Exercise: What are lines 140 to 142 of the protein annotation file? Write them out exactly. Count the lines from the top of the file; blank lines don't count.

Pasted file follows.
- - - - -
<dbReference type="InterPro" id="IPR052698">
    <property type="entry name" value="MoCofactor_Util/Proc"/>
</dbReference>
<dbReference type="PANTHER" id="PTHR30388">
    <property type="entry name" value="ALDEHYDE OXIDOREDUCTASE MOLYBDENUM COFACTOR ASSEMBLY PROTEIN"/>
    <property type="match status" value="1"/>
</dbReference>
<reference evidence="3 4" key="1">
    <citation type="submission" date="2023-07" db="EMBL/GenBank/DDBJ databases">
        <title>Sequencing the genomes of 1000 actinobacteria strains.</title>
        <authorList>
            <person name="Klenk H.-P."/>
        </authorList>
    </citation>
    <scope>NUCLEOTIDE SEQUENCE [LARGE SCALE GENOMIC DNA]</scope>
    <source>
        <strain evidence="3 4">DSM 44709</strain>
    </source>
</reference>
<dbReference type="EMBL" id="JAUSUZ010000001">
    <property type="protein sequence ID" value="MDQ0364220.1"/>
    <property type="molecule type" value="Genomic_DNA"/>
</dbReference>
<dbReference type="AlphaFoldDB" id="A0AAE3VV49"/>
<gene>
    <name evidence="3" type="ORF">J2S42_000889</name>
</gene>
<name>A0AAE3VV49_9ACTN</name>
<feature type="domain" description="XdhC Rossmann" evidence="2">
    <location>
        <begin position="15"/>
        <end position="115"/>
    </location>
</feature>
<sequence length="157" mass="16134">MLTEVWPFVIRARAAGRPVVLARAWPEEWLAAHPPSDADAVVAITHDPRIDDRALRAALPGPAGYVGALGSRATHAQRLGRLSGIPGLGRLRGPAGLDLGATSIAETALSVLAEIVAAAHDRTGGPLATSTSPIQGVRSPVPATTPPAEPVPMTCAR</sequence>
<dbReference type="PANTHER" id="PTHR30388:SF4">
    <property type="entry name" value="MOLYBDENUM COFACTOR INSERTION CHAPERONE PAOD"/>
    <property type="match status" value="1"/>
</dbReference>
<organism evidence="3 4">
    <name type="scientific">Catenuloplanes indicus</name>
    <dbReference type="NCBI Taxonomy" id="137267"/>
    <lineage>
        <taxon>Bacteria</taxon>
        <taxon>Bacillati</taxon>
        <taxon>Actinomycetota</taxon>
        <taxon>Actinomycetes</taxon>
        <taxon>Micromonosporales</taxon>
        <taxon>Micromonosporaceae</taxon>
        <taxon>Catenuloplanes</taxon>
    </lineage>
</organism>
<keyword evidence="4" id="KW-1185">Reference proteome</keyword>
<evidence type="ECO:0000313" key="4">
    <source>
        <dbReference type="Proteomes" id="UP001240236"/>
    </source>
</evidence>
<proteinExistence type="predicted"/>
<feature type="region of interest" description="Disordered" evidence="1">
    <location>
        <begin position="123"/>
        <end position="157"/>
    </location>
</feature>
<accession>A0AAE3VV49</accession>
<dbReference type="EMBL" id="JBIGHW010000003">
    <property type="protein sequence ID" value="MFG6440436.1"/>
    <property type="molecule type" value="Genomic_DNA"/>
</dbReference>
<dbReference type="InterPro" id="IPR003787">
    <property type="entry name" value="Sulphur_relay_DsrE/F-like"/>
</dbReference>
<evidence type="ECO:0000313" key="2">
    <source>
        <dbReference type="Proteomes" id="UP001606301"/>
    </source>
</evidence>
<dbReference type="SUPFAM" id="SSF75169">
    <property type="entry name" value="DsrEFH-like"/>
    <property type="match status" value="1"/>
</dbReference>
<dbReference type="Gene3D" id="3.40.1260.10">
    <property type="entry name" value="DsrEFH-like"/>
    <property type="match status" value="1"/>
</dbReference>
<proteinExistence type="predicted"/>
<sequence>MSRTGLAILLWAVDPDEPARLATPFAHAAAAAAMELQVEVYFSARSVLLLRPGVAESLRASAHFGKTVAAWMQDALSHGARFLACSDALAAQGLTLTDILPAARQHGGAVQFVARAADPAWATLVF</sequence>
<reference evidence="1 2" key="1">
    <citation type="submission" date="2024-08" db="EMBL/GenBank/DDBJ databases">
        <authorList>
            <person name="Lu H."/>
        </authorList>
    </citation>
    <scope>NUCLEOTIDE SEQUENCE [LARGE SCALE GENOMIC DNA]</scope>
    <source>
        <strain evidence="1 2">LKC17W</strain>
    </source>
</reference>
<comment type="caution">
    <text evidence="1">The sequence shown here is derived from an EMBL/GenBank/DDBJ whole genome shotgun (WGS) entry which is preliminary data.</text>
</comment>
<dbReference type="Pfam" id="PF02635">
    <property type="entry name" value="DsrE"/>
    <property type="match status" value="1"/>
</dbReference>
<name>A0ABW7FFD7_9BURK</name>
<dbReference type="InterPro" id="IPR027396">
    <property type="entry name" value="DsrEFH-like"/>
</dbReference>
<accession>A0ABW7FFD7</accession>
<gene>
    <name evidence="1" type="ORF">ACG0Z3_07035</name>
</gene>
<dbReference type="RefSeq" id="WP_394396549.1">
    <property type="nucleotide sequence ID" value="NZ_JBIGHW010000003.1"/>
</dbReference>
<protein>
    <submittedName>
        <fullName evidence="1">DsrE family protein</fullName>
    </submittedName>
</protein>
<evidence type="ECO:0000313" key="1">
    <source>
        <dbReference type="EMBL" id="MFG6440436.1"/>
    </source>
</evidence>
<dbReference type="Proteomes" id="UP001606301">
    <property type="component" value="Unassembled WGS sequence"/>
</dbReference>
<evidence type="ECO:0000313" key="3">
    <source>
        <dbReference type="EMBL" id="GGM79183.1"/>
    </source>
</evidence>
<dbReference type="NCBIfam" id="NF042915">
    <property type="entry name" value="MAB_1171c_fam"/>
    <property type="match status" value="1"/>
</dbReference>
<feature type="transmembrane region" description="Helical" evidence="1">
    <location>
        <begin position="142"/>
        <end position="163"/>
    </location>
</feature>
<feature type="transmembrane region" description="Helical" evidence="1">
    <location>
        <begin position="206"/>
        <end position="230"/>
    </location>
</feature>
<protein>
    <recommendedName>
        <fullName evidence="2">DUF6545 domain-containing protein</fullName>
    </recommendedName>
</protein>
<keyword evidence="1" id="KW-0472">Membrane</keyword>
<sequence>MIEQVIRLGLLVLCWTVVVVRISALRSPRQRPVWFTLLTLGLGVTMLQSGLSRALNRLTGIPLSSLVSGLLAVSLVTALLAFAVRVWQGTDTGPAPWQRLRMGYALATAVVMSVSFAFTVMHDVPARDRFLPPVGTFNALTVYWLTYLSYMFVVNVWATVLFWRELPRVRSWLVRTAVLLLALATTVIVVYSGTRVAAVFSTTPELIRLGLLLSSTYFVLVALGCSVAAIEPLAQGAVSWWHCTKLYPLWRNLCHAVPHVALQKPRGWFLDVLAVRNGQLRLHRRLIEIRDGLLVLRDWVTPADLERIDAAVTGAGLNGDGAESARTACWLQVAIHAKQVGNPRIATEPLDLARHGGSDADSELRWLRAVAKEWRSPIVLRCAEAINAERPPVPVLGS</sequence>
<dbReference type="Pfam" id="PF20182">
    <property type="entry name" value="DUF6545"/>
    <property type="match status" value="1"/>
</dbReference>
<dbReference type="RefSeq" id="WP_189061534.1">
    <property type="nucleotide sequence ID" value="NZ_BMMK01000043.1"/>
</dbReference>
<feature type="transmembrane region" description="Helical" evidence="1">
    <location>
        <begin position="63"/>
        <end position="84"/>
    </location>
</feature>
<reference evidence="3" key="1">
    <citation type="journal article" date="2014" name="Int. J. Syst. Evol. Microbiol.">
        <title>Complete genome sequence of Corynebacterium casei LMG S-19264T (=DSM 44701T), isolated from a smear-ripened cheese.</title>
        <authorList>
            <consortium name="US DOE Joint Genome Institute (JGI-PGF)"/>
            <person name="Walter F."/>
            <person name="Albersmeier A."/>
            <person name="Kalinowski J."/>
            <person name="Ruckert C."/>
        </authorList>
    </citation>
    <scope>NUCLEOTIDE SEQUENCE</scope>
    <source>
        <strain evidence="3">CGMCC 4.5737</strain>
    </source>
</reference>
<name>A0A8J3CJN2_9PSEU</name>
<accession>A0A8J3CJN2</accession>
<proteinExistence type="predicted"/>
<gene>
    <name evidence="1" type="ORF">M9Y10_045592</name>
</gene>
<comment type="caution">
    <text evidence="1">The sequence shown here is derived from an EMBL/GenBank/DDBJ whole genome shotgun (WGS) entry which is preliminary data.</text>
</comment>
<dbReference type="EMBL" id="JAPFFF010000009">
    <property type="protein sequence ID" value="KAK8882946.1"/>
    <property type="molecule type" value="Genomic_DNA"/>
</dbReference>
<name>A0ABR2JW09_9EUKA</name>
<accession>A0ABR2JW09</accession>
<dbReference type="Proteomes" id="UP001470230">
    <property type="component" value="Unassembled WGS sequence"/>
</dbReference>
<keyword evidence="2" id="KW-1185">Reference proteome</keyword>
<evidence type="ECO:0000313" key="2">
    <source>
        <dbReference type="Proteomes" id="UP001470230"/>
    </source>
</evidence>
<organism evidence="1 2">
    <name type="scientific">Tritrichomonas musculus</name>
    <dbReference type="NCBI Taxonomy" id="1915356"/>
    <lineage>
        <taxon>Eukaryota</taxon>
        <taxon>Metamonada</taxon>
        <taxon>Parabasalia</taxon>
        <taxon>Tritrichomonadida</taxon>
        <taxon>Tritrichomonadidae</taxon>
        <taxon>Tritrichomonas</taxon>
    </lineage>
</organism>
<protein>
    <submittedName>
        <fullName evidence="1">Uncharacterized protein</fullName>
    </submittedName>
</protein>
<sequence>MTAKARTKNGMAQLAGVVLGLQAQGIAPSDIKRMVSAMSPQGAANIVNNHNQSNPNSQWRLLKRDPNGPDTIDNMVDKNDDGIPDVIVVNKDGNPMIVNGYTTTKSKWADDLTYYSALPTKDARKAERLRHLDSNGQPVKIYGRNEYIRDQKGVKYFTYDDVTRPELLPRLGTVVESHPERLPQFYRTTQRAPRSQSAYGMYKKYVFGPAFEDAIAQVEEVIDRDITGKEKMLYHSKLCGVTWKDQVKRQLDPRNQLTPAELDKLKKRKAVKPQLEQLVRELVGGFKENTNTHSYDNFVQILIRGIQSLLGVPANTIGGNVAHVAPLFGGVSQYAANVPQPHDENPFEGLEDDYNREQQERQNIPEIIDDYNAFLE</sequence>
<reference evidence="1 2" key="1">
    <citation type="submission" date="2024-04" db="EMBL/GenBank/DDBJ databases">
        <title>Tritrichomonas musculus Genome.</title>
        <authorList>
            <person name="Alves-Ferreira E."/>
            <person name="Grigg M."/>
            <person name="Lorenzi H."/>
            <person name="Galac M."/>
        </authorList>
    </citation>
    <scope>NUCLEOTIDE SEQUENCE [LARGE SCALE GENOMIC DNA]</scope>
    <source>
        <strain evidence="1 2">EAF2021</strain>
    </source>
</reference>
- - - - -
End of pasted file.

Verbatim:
<feature type="transmembrane region" description="Helical" evidence="1">
    <location>
        <begin position="142"/>